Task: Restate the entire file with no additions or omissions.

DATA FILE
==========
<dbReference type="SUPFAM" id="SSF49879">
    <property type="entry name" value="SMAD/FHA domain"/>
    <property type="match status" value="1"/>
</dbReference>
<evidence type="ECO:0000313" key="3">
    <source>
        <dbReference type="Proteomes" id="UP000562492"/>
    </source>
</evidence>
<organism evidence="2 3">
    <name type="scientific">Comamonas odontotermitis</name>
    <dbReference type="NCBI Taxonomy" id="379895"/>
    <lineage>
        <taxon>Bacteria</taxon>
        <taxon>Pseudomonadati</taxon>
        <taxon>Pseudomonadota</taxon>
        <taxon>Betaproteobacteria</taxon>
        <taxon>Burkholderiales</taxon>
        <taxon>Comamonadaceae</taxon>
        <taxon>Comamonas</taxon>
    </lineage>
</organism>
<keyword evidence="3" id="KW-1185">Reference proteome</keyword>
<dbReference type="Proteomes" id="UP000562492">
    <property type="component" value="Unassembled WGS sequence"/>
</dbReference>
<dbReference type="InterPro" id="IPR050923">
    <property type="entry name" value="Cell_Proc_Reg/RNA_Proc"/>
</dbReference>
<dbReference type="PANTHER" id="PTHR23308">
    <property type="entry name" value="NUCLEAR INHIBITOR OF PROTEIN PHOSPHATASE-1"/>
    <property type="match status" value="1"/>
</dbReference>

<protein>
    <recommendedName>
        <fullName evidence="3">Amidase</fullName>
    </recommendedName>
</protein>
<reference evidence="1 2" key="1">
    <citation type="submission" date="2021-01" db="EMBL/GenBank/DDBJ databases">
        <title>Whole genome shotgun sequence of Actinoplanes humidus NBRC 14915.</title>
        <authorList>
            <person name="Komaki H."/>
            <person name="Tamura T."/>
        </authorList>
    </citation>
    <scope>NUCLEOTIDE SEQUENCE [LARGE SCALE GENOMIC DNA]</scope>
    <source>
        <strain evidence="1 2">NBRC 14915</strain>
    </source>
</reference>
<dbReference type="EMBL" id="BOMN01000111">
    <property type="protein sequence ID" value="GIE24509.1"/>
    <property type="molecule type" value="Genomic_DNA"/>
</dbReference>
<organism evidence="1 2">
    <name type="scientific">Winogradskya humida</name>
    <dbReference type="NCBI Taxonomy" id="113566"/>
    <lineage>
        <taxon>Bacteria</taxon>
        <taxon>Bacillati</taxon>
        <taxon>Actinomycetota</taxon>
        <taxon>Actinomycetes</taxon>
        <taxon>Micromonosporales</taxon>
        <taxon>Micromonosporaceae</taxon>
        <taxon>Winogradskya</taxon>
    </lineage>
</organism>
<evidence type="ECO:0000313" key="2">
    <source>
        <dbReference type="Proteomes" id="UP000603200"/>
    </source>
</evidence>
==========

<dbReference type="SUPFAM" id="SSF49879">
    <property type="entry name" value="SMAD/FHA domain"/>
    <property type="match status" value="1"/>
</dbReference>
<evidence type="ECO:0000313" key="3">
    <source>
        <dbReference type="Proteomes" id="UP000562492"/>
    </source>
</evidence>
<organism evidence="2 3">
    <name type="scientific">Comamonas odontotermitis</name>
    <dbReference type="NCBI Taxonomy" id="379895"/>
    <lineage>
        <taxon>Bacteria</taxon>
        <taxon>Pseudomonadati</taxon>
        <taxon>Pseudomonadota</taxon>
        <taxon>Betaproteobacteria</taxon>
        <taxon>Burkholderiales</taxon>
        <taxon>Comamonadaceae</taxon>
        <taxon>Comamonas</taxon>
    </lineage>
</organism>
<keyword evidence="3" id="KW-1185">Reference proteome</keyword>
<dbReference type="Proteomes" id="UP000562492">
    <property type="component" value="Unassembled WGS sequence"/>
</dbReference>
<dbReference type="InterPro" id="IPR050923">
    <property type="entry name" value="Cell_Proc_Reg/RNA_Proc"/>
</dbReference>
<dbReference type="PANTHER" id="PTHR23308">
    <property type="entry name" value="NUCLEAR INHIBITOR OF PROTEIN PHOSPHATASE-1"/>
    <property type="match status" value="1"/>
</dbReference>

<protein>
    <recommendedName>
        <fullName evidence="3">Amidase</fullName>
    </recommendedName>
</protein>
<reference evidence="1 2" key="1">
    <citation type="submission" date="2021-01" db="EMBL/GenBank/DDBJ databases">
        <title>Whole genome shotgun sequence of Actinoplanes humidus NBRC 14915.</title>
        <authorList>
            <person name="Komaki H."/>
            <person name="Tamura T."/>
        </authorList>
    </citation>
    <scope>NUCLEOTIDE SEQUENCE [LARGE SCALE GENOMIC DNA]</scope>
    <source>
        <strain evidence="1 2">NBRC 14915</strain>
    </source>
</reference>
<dbReference type="EMBL" id="BOMN01000111">
    <property type="protein sequence ID" value="GIE24509.1"/>
    <property type="molecule type" value="Genomic_DNA"/>
</dbReference>
<organism evidence="1 2">
    <name type="scientific">Winogradskya humida</name>
    <dbReference type="NCBI Taxonomy" id="113566"/>
    <lineage>
        <taxon>Bacteria</taxon>
        <taxon>Bacillati</taxon>
        <taxon>Actinomycetota</taxon>
        <taxon>Actinomycetes</taxon>
        <taxon>Micromonosporales</taxon>
        <taxon>Micromonosporaceae</taxon>
        <taxon>Winogradskya</taxon>
    </lineage>
</organism>
<evidence type="ECO:0000313" key="2">
    <source>
        <dbReference type="Proteomes" id="UP000603200"/>
    </source>
</evidence>